Article
The adipocyte exerts an important role in energy homeostasis, both as depot for energy-rich triglycerides and as a source for metabolic hormones. Adipocytes also contribute to inflammation and the innate immune response. Although it can be physiologically beneficial to combine these two functions in a single cell type under some circumstances, the proinflammatory signals emanating from adipocytes in the obese state can have local and systemic effects that promote atherosclerosis and insulin resistance. The transcriptional machinery in the adipocyte that mediates these pro-inflammatory responses has remained poorly characterized to date. In particular, no information is currently available on the NF-kappaB family of transcription factors. Here, we show that adipogenesis is associated with changes in amount and subunit composition of the NF-kappaB complexes. NF-kappaB subunits p65 (RelA), p68 (RelB), and IkappaB are upregulated during fat cell differentiation. Correspondingly, basal NF-kappaB nuclear gel shift and luciferase reporter assays are induced in parallel during differentiation. Surprisingly, endotoxin sensitivity of the classical NF-kappaB pathway is substantially delayed and attenuated despite increased overall inflammatory response in the mature adipocyte, as judged by induction of IL-6 and TNF-alpha. As a reflection of the constitutively elevated NF-kappaB activity in the mature adipocyte, adipocytes (but not preadipocytes) exert a strong inflammatory stimulus on macrophages in vitro, suggesting a cross talk between adipocytes and interstitial macrophages in adipose tissue in vivo. These effects are mediated by a secretory product of adipocytes that is unlikely to be IL-6 or TNF-alpha.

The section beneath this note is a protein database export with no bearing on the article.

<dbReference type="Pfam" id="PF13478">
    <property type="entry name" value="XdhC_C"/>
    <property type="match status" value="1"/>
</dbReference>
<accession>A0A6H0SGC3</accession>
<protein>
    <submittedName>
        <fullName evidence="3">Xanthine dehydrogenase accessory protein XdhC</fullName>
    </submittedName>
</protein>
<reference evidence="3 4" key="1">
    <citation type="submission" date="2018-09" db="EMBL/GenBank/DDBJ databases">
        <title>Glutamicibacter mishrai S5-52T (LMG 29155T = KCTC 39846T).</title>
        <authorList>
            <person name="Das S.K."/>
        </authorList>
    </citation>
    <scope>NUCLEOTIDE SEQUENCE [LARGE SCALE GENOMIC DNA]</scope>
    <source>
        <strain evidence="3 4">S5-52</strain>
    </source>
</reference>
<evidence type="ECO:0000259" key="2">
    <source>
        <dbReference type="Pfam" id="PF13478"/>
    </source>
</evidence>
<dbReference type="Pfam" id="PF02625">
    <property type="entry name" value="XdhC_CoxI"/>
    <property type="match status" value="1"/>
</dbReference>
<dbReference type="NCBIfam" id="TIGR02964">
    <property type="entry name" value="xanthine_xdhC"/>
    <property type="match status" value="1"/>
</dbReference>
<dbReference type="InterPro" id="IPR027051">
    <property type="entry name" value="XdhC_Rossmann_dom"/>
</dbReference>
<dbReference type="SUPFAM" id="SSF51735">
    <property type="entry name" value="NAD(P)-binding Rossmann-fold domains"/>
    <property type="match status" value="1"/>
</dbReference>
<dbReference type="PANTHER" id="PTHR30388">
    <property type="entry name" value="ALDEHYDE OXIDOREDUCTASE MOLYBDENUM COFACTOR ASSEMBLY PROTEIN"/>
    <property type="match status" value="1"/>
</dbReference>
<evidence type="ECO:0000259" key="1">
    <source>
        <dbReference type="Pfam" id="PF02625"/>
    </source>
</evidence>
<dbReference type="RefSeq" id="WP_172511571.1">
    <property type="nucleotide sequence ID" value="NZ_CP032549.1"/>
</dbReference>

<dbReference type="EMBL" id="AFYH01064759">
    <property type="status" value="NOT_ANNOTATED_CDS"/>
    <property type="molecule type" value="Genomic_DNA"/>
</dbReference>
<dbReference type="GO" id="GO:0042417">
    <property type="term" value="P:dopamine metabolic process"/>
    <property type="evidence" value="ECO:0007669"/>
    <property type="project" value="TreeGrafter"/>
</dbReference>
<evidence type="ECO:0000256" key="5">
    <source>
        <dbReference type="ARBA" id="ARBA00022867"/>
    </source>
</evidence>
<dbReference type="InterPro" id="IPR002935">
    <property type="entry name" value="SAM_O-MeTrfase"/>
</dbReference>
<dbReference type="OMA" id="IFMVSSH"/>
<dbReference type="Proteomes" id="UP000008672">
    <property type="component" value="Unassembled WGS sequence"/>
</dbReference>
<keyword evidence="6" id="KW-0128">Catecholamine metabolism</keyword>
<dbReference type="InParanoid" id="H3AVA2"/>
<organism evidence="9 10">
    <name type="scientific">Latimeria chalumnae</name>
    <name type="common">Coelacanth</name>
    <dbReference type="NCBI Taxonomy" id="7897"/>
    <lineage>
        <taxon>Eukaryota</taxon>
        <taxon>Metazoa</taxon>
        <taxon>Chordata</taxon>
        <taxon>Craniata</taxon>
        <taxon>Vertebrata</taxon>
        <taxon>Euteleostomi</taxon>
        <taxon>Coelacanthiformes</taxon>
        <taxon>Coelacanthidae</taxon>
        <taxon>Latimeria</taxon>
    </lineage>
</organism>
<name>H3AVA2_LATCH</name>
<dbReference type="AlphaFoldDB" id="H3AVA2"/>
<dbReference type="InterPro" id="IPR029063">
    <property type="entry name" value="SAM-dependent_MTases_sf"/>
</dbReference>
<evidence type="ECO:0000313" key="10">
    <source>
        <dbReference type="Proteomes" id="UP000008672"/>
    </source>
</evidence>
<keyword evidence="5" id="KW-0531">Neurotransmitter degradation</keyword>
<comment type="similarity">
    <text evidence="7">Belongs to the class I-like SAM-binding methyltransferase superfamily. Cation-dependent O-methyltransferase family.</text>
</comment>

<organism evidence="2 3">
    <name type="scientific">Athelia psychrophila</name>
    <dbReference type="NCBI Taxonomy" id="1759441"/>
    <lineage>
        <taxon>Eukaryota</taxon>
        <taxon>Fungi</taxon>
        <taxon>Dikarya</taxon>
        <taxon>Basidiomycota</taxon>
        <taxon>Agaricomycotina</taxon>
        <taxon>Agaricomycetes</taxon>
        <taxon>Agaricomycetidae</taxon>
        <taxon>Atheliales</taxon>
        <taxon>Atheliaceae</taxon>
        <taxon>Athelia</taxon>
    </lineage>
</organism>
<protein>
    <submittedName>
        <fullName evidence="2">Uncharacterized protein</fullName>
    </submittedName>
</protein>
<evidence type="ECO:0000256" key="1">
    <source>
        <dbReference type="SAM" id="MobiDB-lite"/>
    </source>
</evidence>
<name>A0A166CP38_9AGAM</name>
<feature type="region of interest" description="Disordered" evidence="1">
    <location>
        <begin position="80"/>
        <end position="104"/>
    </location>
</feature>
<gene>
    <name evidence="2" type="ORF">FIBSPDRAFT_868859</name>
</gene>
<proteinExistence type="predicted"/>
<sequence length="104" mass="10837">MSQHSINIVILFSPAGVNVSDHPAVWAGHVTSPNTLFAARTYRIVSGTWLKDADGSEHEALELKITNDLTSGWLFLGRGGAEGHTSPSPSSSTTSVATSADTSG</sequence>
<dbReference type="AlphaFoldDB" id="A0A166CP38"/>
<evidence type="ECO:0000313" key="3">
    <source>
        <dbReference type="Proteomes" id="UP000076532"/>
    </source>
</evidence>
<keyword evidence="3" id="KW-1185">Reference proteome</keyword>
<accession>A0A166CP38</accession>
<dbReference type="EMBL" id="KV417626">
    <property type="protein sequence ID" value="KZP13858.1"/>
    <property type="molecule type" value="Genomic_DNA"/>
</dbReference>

Article